LIVE OAK – Two weeks after the Tropicana Apartments, a 37-unit apartment complex in Live Oak, went on the market in early July for just under $4 million, the broker received 13 written offers and, by the end of the month, the property was in escrow.
“That was a good feeling,” said Andy Kay, an apartment broker at Santa Cruz-based Lifestyles Real Estate, who co-listed the property with Mike Bloch. “We did our marketing.”
The enthusiasm surrounding the sale of the property, however, is more than location and price, however, according to some people who say the rental investment market activity indicates it is the first bright light in an otherwise dismal real estate market.
“I think investors are starting to take a look at the economy and one of the first things that’s going to come back is the apartment business,” Kay said. “People may not buy RVs anymore, but at least they still need a place to live.”
Budd Fletcher, a Capitola-based mortgage broker serving Northern California, agrees.
“It’s the one segment of the real estate market that’s actually doing well,” Fletcher said. “It’s the first segment of the market that’s actually turning the corner and pulling out.” As more people decide to rent rather than buy a home, demand will increase.
“We’re going to see it everywhere,” Fletcher said. “All the numbers are stacking up. Homeownership is not going to be as bold and big and brave as it has been because fewer people will be buying homes. That market is going to stay in the doldrums for some years. Apartments are the next big thing as far as investments.”
In the Silicon Valley, there were no apartment building sales recorded during the first two quarters of 2010, but sales have been reported in the current quarter, according to RealFacts, an apartment data research company. According to RealFacts, there hasn’t been an apartment property sold since 2007. The company, however, doesn’t track data relating to complexes of fewer than 50 units and there are only about a dozen properties in Santa Cruz County with more than 50 units.
In Santa Cruz County, where building is limited, there should be a “swelling of demand for rental properties,” Fletcher said.
The Tropicana property, which houses eight one-bedroom units and 29 two-bedroom units, was 100 percent occupied. Rents ranged from $1,000-$1,195, according to Kay. The Mid-County location near the beach was a definite draw, but, the building, built in 1957, wasn’t exactly a marketing dream. While “the bones of the building” were solid, it needed paint and some updating.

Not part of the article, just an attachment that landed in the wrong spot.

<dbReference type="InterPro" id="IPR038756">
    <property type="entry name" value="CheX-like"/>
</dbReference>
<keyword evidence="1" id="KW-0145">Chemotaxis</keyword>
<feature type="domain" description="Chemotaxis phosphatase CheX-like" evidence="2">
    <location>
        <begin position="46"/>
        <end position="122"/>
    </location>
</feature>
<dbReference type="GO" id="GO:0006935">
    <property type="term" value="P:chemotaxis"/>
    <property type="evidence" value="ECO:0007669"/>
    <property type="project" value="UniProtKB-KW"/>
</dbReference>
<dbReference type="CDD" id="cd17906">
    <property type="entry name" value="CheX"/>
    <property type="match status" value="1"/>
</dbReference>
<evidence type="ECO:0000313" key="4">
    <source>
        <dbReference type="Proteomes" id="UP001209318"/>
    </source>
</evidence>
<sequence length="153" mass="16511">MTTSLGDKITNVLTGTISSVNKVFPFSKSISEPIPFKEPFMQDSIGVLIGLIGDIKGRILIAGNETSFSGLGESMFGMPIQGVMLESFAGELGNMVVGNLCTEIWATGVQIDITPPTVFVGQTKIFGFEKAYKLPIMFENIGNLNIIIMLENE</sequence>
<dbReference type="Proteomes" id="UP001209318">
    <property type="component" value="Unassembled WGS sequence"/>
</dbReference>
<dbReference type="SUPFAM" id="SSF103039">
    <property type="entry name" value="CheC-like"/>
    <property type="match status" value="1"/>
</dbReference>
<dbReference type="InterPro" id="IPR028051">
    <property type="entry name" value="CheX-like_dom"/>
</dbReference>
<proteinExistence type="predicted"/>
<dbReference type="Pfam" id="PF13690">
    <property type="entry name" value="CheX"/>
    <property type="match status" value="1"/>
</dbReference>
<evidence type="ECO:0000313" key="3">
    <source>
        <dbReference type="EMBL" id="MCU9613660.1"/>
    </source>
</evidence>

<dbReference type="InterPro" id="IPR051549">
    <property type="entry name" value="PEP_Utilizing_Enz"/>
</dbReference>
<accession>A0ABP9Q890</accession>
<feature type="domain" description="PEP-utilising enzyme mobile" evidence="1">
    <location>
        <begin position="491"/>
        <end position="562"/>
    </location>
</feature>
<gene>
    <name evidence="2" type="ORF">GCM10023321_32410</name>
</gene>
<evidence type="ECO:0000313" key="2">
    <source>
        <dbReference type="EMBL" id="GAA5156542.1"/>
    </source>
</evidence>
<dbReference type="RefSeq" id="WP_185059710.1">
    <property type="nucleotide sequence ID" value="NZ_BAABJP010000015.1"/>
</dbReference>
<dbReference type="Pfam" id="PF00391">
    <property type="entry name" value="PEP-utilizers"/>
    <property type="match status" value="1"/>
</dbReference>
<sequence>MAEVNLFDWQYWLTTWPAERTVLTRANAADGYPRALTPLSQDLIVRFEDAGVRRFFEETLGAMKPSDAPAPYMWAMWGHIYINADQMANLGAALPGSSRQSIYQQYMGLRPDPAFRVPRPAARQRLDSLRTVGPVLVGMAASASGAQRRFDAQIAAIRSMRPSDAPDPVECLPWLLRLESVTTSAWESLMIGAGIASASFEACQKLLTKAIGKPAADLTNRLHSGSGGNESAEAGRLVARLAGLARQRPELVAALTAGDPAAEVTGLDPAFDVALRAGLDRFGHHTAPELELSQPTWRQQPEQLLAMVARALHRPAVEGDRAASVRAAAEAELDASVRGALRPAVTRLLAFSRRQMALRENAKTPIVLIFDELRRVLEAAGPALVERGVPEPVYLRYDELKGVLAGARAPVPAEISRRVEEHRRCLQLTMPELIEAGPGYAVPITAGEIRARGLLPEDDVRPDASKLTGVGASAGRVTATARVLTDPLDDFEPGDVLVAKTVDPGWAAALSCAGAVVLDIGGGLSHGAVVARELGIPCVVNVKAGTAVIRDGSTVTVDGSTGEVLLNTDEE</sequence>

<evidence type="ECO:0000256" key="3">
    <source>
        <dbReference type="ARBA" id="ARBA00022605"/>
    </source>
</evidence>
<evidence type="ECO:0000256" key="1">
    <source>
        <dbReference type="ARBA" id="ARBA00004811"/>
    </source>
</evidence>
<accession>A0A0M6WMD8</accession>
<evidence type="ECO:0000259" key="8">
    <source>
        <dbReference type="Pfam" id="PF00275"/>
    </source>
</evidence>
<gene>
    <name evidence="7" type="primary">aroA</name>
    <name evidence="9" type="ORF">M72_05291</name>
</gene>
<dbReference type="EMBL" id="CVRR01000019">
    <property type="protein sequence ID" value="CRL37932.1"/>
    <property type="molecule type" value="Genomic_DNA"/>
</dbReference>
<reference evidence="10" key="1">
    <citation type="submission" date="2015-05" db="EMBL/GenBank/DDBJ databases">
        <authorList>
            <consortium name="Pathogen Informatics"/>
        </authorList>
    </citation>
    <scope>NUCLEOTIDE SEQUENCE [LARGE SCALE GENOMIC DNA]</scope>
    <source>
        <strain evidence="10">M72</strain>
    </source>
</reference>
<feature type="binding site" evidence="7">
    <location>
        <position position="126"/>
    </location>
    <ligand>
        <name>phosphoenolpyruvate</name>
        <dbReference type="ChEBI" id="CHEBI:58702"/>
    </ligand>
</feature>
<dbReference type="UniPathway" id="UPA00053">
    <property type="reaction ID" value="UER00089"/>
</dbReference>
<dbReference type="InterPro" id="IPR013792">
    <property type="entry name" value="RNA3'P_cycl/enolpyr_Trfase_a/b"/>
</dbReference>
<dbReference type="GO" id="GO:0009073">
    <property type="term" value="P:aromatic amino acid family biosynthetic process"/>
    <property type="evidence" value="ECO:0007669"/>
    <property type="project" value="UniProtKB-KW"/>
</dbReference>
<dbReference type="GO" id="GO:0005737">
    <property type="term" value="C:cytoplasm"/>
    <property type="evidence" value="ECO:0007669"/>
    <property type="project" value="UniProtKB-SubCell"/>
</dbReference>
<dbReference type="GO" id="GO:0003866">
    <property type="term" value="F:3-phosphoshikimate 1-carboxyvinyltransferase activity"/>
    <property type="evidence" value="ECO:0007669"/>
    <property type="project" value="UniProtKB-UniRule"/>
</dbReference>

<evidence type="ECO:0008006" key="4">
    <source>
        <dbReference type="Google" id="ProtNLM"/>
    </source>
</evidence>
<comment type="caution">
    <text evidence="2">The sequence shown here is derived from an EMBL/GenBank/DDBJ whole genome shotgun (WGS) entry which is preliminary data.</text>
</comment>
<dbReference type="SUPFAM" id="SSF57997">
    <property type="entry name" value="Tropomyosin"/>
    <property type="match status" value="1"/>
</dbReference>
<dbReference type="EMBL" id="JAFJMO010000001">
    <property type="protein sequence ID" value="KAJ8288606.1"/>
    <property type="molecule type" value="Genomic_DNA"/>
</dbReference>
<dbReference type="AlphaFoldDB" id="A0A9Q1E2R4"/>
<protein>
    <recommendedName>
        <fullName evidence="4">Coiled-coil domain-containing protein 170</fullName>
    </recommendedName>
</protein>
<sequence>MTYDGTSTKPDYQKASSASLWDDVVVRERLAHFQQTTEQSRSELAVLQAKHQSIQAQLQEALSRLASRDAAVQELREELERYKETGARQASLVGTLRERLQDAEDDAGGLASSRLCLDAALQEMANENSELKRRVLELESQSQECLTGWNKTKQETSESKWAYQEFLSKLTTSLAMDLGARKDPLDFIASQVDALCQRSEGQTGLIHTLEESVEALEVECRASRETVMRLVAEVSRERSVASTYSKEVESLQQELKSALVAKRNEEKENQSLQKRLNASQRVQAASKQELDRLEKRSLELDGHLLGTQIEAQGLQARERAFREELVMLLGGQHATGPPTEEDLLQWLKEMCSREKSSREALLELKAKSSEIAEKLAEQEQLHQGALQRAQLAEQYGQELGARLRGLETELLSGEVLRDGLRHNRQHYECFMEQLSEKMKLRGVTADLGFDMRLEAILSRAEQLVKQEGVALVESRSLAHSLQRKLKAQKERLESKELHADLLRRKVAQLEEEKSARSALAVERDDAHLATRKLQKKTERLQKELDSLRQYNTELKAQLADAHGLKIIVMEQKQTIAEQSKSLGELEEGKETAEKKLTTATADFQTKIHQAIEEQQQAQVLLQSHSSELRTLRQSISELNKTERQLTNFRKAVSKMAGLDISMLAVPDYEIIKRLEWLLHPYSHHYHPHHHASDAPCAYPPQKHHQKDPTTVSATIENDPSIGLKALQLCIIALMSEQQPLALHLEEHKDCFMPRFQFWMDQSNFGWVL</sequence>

“The truth of matter is that while she (the owner) maintained the basics, it didn’t show that well,” Kay said. “The fact is not only don’t we have a lot of inventory of these types of properties here, but the credit market been really difficult to get a commercial type loan. In the past six to nine months the OPEN sign is back on for deals that make sense.”
Local developer Bill Brooks, however, hasn’t seen much change in the apartment market because rents haven’t dropped significantly. The biggest impact for him has been that the housing market has slowed and several condominium and housing developments have turned into rental units by default.
Westlake Homes, a 21-unit subdivision development near UC Santa Cruz, took nearly two years for the market to absorb, he said. Most of the units at another development, 2030 N. Pacific Ave. in downtown Santa Cruz, have been rented rather than sold, which was the original plan. “That thing has been put in a holding pattern,” Brooks said. “As the market picks up, it will go back to being what it was originally intended to be.”
Another of Brooks’ projects, Branciforte Commons, a 53-unit property on Water Street that is 98 percent occupied, has been listed on the market recently for $7.7 million. Brooks said there has been “a lot of interest in it,” but he doesn’t intend to sell. Rather, he was “testing the valuation of that project” and “looking for an investor,” an effort that he said he is no longer being pursuing.
Often, bankers are asking developers like Brooks to pencil out the project as a rental property as well as a straight sale.
“It’s a safety net in case you get to market, they want to make sure you can service their loan,” Brooks said.
EDITOR’S NOTE: This story has been corrected to reflect that Bill Brooks did not develop the apartments at 2030 N. Pacific Ave.
This article was first published here.